Besides being vastly intriguing, another reason I love “The Constant” is because it gets back to the mythology that’s been mostly missing this season. In this episode, we see that Desmond’s mind is moving back and forth between his life in and around the island, and his life in the so-called real world. Even though he’s not on the island during the time-jumps, he’s still apart of it. He may even still be in the simulation. In The Myth of Lost, I mention how the Portuguese guys who contact Penny from some frigid region are also within the simulation—just another part of it. Similarly, it is entirely possible that Desmond is still in the simulation, but only the area in and around the island is affected by the glitch. As Desmond crossed through the infected area of the simulation, it may have infected him, bringing about the time-jumps in his consciousness as his mind is hooked up to the program.
I loved this episode, not so much because it was a particularly good episode, which, mythologically speaking, it wasn’t, but because of it’s cool pop culture references. First it had Hurley watching the 1980 cult classic, Xanadu, which was so random, it was hilarious. Secondly, it had Kate using an old cartoon trick to fool Hurley into telling her where Locke was hiding Miles. Upon figuring out that he’d been tricked, Hurley says, “You just totally Scooby-Doo’d me, didn’t you?”
I’ve come to the conclusion that while still very entertaining and intriguing, Lost has become a completely different show. Once falling in the realm of myth or sci-fi/fantasy, now, I’d say it’s more some suspense/action adventure drama. There really isn’t a lot of mythology on the show anymore, and that is exactly the scenario I had feared which inspired me to write The Myth of Lost. At only three episodes into the new season, Lost definitely has time to redeem itself, but I really wish it would start answering the questions about the mythology before giving us new, relatively unrelated plot mysteries. Still, the more questions Lost leaves unanswered, the more satisfying a book with a theory that answers them is likely to be, so I guess I won’t look a gift horse in the mouth.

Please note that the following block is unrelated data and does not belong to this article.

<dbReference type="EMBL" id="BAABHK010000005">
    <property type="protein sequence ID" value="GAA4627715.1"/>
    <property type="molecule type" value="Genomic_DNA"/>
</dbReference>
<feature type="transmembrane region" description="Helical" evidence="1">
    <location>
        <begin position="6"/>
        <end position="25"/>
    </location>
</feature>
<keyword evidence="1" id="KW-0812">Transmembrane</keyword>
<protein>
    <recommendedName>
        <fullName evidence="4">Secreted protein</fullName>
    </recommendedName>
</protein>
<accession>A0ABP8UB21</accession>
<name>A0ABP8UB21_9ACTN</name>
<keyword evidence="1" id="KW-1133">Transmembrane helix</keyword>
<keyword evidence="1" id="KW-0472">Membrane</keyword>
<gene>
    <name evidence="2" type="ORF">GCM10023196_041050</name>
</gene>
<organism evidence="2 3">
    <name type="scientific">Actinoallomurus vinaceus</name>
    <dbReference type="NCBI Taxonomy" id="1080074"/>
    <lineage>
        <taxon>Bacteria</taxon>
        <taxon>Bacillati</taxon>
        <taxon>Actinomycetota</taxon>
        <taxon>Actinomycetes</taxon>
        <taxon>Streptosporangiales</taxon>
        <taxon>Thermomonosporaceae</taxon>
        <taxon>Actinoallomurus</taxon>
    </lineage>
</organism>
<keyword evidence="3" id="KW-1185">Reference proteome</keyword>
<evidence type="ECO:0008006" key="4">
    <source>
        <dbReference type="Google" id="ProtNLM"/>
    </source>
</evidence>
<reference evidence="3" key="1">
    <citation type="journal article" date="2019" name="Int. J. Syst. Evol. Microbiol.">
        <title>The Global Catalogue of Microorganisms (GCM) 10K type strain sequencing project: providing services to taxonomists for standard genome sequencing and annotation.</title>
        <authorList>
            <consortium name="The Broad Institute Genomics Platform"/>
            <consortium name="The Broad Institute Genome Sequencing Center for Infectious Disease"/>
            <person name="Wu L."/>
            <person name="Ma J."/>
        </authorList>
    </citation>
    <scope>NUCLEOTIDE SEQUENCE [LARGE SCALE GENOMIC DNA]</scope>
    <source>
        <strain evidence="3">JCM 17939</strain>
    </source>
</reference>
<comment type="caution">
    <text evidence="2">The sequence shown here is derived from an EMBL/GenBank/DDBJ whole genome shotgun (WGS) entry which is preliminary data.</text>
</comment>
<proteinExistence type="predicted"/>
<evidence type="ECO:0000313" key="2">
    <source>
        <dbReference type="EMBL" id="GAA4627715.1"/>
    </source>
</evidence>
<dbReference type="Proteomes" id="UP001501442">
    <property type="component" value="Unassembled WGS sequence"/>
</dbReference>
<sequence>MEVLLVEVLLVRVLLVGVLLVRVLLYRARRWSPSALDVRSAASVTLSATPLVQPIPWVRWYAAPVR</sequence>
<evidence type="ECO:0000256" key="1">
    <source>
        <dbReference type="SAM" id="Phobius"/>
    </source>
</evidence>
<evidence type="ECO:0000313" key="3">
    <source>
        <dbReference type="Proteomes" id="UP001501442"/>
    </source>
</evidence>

Oh, the tangled web Lost weaves. The episode begins with an underwater search craft stumbling upon the remains of Oceanic Flight 815. Once again, it would seem that the gangs’ flight did really crash after all. But not so fast. Interestingly, the parts of the plane that are being shown underwater—the nose for example—had already been seen on the island. So how can it be in two places at once? Unless, as one of the sub-theories of The Myth of Lost theory suggests, this is the real-life version of the plane that exists in the simulation. Another possibility is that this is a dummy plane with dummy corpses or substitute bodies meant to decoy whatever really happened to flight 815. In other words, Oceanic may have staged this wreckage.